How to lose a (cheap) campaign
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How to lose a (cheap) campaign
A local candidate advocates campaign finance reform, practices what he peaches - and almost wins against long odds!
Curated by Robert Trotner
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A Way Out of the Gun Stalemate

A Way Out of the Gun Stalemate | How to lose a (cheap) campaign | Scoop.it
Unless gun-control advocates and gun-rights supporters look for common ground, the next massacre is only a matter of time.
Robert Trotner's insight:

This op-ed was written immediately followingjust five months ago, immediately following Aurora. Listen to the wisdom.

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Many Lawmakers Personally Invested in JPMorgan Chase

Many Lawmakers Personally Invested in JPMorgan Chase | How to lose a (cheap) campaign | Scoop.it

By Russ Choma, Open Secrets

 

When Wall Street giant JPMorgan Chase announced this week that it had lost an estimated $2 billion (now upped to $3 billion) on risky trades, Republican and Democratic members of Congress rushed to make their political cases: Either this was something that more regulation couldn't have prevented, or this was exactly what stronger government rules could have thwarted.

None of them, however, mentioned whether they had a financial stake in JPMorgan Chase.

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Democratic Rep: Amend Constitution To Allow Control Of Speech - CBS Atlanta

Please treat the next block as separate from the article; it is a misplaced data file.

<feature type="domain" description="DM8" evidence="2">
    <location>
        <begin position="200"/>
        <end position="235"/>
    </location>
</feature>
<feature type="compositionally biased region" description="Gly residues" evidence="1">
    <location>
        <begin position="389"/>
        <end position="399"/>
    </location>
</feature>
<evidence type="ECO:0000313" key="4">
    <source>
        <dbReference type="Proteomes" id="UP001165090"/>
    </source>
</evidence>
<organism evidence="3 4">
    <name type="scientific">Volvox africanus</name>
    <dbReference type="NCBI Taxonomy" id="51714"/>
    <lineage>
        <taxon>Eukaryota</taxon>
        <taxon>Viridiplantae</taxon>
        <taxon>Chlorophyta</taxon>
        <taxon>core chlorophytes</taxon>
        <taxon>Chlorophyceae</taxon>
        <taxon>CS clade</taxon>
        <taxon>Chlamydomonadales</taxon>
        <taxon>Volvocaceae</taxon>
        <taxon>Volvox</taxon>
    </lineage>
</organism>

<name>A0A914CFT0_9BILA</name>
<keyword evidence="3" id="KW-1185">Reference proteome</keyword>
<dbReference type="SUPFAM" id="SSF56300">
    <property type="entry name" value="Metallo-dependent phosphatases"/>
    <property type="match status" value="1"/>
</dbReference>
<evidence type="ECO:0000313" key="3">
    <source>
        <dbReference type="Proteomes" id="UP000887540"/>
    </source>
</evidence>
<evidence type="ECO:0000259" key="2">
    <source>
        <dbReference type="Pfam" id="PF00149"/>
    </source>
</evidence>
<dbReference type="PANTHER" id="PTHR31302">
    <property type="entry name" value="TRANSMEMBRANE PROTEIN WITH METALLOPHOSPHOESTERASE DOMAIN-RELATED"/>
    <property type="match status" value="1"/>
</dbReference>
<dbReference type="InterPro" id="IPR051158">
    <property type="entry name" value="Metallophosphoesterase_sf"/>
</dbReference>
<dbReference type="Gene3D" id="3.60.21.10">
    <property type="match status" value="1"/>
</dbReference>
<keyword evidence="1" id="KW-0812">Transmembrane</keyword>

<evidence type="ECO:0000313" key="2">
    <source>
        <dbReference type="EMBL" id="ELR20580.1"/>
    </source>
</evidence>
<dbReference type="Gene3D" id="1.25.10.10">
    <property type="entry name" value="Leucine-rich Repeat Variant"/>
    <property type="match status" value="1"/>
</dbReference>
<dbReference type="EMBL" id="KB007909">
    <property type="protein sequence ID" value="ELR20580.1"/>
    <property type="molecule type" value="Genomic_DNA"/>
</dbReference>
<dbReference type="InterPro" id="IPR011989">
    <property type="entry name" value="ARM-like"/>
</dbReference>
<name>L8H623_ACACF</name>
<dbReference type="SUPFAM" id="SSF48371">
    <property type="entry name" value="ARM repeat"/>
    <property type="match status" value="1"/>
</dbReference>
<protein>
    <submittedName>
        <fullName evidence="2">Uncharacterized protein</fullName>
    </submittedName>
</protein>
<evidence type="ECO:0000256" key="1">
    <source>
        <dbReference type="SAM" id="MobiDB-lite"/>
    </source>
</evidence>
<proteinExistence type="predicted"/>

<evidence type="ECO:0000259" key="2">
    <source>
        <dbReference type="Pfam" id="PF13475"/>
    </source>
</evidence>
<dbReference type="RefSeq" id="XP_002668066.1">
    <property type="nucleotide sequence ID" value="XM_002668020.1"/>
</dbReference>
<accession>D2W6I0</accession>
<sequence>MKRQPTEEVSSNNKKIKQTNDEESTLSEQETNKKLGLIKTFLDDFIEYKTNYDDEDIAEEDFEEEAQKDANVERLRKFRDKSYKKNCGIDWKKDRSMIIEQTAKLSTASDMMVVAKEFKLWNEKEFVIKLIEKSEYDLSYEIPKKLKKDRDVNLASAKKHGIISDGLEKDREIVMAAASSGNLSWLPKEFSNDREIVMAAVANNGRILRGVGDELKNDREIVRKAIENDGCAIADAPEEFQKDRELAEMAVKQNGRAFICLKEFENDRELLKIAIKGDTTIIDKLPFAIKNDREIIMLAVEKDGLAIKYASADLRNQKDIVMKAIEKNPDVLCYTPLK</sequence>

Democratic Rep: Amend Constitution To Allow Control Of Speech - CBS Atlanta | How to lose a (cheap) campaign | Scoop.it

This article seems to have represented a Tea Party slant on the ongoing Citizens United amendment fight. Especially for their conservative readership, the local Atlanta CBS affiliate has cast the amend fight as an attempt to limit free speech; you would think that we were talking about revoking the 1st Amendment - not stemming the flow of corrupting money into politics partially brought on by this very recent miscarriage of justice. And of course the article comments are as expected; God help us if they represent the level of understanding of most Americans.[MORE]


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Frank Kirkwood's comment, December 3, 2012 9:25 AM
The reporter is incorrect in declaring that the Citizens United decision, "found that a state law prohibiting corporations from making political campaign contributions using their treasury funds was unconstitutional." The link to the Supreme Court blog included in the report makes that pretty clear. The decision was about independent political expenditures, not campaign contributions. God help us if this represents the level of understanding of any reporter, much less a major network affiliate.
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Revenge of the Reality-Based Community

Revenge of the Reality-Based Community | How to lose a (cheap) campaign | Scoop.it

by BRUCE BARTLETT, The American Conservative

 

I know that it’s unattractive and bad form to say “I told you so” when one’s advice was ignored yet ultimately proved correct. But in the wake of the Republican election debacle, it’s essential that conservatives undertake a clear-eyed assessment of who on their side was right and who was wrong. Those who were wrong should be purged and ignored; those who were right, especially those who inflicted maximum discomfort on movement conservatives in being right, ought to get credit for it and become regular reading for them once again.